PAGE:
“Message from Bongo Brown” -in print

I am very pleased that my poem, “Message from Bongo Brown” has been published. I am posting a link to the piece, which is formatted differently over at The Blue Nib from the way I formatted it originally. I offer you both versions:

http://magazine.thebluenib.com/article/poetry-by-eileen-hugo-wanda-morrow-clevenger-and-jeremy-nathan-marks/

Message from Bongo Brown

‘Detroit is just like everywhere else, only more so -a lot more so.’ -Jerry Herron

‘He was the spice.’ -Uriel Jones

‘But in the end it wasn’t up to me. The big things never are. Birth, I mean, and death. And love. And what love bequeaths to us before we’re born.’ -Jeffrey Eugenides

I

I nearly always believe what I hear if the singer is sincere

Driving westbound
past Dearborn on the 94
I hear Diana Ross shout Stop!

In the name of love turn about go back and say
the best is yet to come
and this is my kind of town

Since ‘There’s plenty of work and the bosses are paying.’

II

Eddie Brown came up from Clarksdale
drawn like the folks Jacob Lawrence drew
he went from being Marvin Gaye’s valet
to making music history

Sitting in on instinct
unable to read music
he made Boston-Edison
and then the Donovan
a centre of percussive innovation.

III

Here, too, that Mexican
Rivera
portrayed as no one had previously
that American transubstantiation
must be taken seriously

And Ford said
it’s a blessing to welcome a Red
into the cradle
of the American fable.

IV

Detroit,
should we take it to be
a city of men
or a metropolis of women

Or if that distinction puts us in a fix
how about calling it
a city of the middlesex?

V

Woman now heads a plurality of houses
so shouldn’t she be the one to issue promises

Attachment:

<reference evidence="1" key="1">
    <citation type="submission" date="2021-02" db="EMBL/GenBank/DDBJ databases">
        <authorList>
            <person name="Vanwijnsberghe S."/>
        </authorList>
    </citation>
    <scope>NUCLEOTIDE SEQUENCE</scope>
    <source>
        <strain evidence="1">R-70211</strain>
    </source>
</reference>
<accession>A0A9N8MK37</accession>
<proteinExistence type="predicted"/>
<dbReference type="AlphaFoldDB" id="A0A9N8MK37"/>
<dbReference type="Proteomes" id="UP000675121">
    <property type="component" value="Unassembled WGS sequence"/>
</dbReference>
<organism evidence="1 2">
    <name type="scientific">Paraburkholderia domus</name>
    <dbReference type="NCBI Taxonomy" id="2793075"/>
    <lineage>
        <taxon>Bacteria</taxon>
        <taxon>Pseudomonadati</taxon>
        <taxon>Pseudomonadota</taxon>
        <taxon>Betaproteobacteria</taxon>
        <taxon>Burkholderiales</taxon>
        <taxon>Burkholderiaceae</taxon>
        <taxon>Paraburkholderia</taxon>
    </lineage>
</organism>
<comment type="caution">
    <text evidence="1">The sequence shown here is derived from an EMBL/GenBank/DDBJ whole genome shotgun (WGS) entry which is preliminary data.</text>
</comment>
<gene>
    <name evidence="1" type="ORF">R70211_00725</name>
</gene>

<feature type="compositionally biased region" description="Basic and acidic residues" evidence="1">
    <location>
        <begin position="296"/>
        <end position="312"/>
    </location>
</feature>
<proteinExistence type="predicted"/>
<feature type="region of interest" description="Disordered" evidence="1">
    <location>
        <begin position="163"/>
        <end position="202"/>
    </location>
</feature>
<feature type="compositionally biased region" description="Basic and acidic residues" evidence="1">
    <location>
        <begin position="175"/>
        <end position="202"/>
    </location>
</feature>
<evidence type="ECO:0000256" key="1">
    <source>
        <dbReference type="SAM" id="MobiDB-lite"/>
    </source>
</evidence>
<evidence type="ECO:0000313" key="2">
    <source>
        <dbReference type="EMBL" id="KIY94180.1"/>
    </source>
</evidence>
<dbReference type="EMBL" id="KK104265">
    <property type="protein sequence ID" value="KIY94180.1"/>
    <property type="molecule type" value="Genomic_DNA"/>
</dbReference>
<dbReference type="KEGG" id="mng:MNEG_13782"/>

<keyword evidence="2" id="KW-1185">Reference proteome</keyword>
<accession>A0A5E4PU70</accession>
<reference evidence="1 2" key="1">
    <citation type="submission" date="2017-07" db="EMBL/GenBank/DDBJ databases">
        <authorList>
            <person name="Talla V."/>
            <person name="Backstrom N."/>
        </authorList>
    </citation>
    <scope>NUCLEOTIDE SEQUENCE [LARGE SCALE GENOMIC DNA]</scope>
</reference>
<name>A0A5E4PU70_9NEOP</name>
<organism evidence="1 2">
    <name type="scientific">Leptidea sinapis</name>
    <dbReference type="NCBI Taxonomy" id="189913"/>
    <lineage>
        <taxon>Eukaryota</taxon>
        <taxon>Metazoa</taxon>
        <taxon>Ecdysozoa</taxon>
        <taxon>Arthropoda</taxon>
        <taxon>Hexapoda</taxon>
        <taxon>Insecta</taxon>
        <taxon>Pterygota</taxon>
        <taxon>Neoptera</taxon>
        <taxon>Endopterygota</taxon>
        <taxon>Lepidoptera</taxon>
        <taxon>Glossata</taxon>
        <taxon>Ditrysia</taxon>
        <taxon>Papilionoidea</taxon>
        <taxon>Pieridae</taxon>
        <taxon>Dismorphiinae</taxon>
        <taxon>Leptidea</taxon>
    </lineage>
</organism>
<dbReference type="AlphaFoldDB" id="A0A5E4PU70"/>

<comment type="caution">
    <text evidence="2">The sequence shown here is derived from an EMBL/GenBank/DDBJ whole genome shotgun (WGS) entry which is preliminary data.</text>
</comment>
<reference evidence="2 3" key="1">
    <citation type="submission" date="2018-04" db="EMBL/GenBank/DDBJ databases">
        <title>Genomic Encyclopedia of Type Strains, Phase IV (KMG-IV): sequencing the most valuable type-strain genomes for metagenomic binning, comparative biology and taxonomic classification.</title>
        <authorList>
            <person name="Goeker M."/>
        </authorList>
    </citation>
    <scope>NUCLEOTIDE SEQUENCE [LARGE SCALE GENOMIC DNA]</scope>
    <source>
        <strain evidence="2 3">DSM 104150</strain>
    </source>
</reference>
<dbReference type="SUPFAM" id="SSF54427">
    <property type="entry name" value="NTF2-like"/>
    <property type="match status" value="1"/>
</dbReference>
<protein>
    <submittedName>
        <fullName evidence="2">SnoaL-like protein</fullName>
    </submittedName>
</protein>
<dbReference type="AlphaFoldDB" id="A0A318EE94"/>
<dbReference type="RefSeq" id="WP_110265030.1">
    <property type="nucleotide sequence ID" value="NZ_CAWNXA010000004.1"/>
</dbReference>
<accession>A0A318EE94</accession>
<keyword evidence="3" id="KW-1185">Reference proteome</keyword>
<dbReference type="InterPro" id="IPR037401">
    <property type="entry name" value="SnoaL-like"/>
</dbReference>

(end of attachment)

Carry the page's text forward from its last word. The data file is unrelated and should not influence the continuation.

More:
on behalf of the city Fathers
to the nomads delinquent in their payments?

But the best minds haven’t found a formula for an era beyond the auto
and ingrained civic habits try and pull rabbits from hats that don’t trick

There were so many patrons to fill the Hudson’s on Woodward
and the Grand River busses teemed with shoppers

But even then
the real estate boards,
brokers, and city councillors
the sheriffs and the county executives conversing over their lake perch
and filet mignon dinners
said they had to maintain the integrity of their investments,
that American right to property

So what if that property now is, in some ways,
a salad of weeds where coyotes and geese graze and feed
off the land Ford wanted so badly to turn into concrete?

Much of it has reverted to that same Michigan mud he used to curse
and pick from off his feet.

VI

The people I meet are more eager for belief
than they are for relief

Their hope is as driving
as the winter rain
which keeps Lake St. Clair open water

They make the rent go for groceries
brave the bus
lock the window then the door
then the fire escape
until there are more
than five latches
barring even the landlord

They can tell you which lights have to be run
red and green, either one

But if you think that this is a new phenomenon
just listen to ‘Bongo’ Brown’
or Marvin Gaye and his Twelfth Street sound
they told you what was going on-

I almost cried
when I thought how they died
but was revivified
listening to Bobbye Hall eulogize.

VII

As smoke from the Rouge reaches the sky
a long line of Sheeler’s shadows
draws the eye towards the tambourine